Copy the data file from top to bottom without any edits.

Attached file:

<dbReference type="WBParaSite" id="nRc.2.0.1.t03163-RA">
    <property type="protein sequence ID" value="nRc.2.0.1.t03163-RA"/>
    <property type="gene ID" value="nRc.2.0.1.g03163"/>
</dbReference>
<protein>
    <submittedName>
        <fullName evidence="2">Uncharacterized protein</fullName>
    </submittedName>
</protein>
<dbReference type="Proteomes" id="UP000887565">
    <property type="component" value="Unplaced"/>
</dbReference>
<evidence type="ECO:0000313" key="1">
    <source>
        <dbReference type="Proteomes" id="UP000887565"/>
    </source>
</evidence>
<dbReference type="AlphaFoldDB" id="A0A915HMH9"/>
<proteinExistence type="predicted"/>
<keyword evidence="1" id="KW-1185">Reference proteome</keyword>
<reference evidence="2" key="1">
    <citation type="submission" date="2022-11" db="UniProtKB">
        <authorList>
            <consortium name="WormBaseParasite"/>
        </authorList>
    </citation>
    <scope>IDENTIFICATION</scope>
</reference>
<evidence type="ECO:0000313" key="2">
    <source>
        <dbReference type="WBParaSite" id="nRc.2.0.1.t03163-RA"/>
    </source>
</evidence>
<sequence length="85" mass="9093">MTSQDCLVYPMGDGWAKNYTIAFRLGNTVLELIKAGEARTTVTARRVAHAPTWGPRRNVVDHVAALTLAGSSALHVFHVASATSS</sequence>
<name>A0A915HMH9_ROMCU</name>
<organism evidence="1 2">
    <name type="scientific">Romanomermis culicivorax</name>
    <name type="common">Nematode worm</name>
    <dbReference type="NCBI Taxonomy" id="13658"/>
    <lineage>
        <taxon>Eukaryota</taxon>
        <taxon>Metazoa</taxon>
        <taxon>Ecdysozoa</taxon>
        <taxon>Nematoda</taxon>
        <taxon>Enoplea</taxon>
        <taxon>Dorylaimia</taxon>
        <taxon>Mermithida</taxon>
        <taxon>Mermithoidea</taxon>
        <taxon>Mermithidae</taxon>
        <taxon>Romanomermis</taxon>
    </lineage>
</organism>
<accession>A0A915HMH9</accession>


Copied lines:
<dbReference type="WBParaSite" id="nRc.2.0.1.t03163-RA">
    <property type="protein sequence ID" value="nRc.2.0.1.t03163-RA"/>
    <property type="gene ID" value="nRc.2.0.1.g03163"/>
</dbReference>
<protein>
    <submittedName>
        <fullName evidence="2">Uncharacterized protein</fullName>
    </submittedName>
</protein>
<dbReference type="Proteomes" id="UP000887565">
    <property type="component" value="Unplaced"/>
</dbReference>
<evidence type="ECO:0000313" key="1">
    <source>
        <dbReference type="Proteomes" id="UP000887565"/>
    </source>
</evidence>
<dbReference type="AlphaFoldDB" id="A0A915HMH9"/>
<proteinExistence type="predicted"/>
<keyword evidence="1" id="KW-1185">Reference proteome</keyword>
<reference evidence="2" key="1">
    <citation type="submission" date="2022-11" db="UniProtKB">
        <authorList>
            <consortium name="WormBaseParasite"/>
        </authorList>
    </citation>
    <scope>IDENTIFICATION</scope>
</reference>
<evidence type="ECO:0000313" key="2">
    <source>
        <dbReference type="WBParaSite" id="nRc.2.0.1.t03163-RA"/>
    </source>
</evidence>
<sequence length="85" mass="9093">MTSQDCLVYPMGDGWAKNYTIAFRLGNTVLELIKAGEARTTVTARRVAHAPTWGPRRNVVDHVAALTLAGSSALHVFHVASATSS</sequence>
<name>A0A915HMH9_ROMCU</name>
<organism evidence="1 2">
    <name type="scientific">Romanomermis culicivorax</name>
    <name type="common">Nematode worm</name>
    <dbReference type="NCBI Taxonomy" id="13658"/>
    <lineage>
        <taxon>Eukaryota</taxon>
        <taxon>Metazoa</taxon>
        <taxon>Ecdysozoa</taxon>
        <taxon>Nematoda</taxon>
        <taxon>Enoplea</taxon>
        <taxon>Dorylaimia</taxon>
        <taxon>Mermithida</taxon>
        <taxon>Mermithoidea</taxon>
        <taxon>Mermithidae</taxon>
        <taxon>Romanomermis</taxon>
    </lineage>
</organism>
<accession>A0A915HMH9</accession>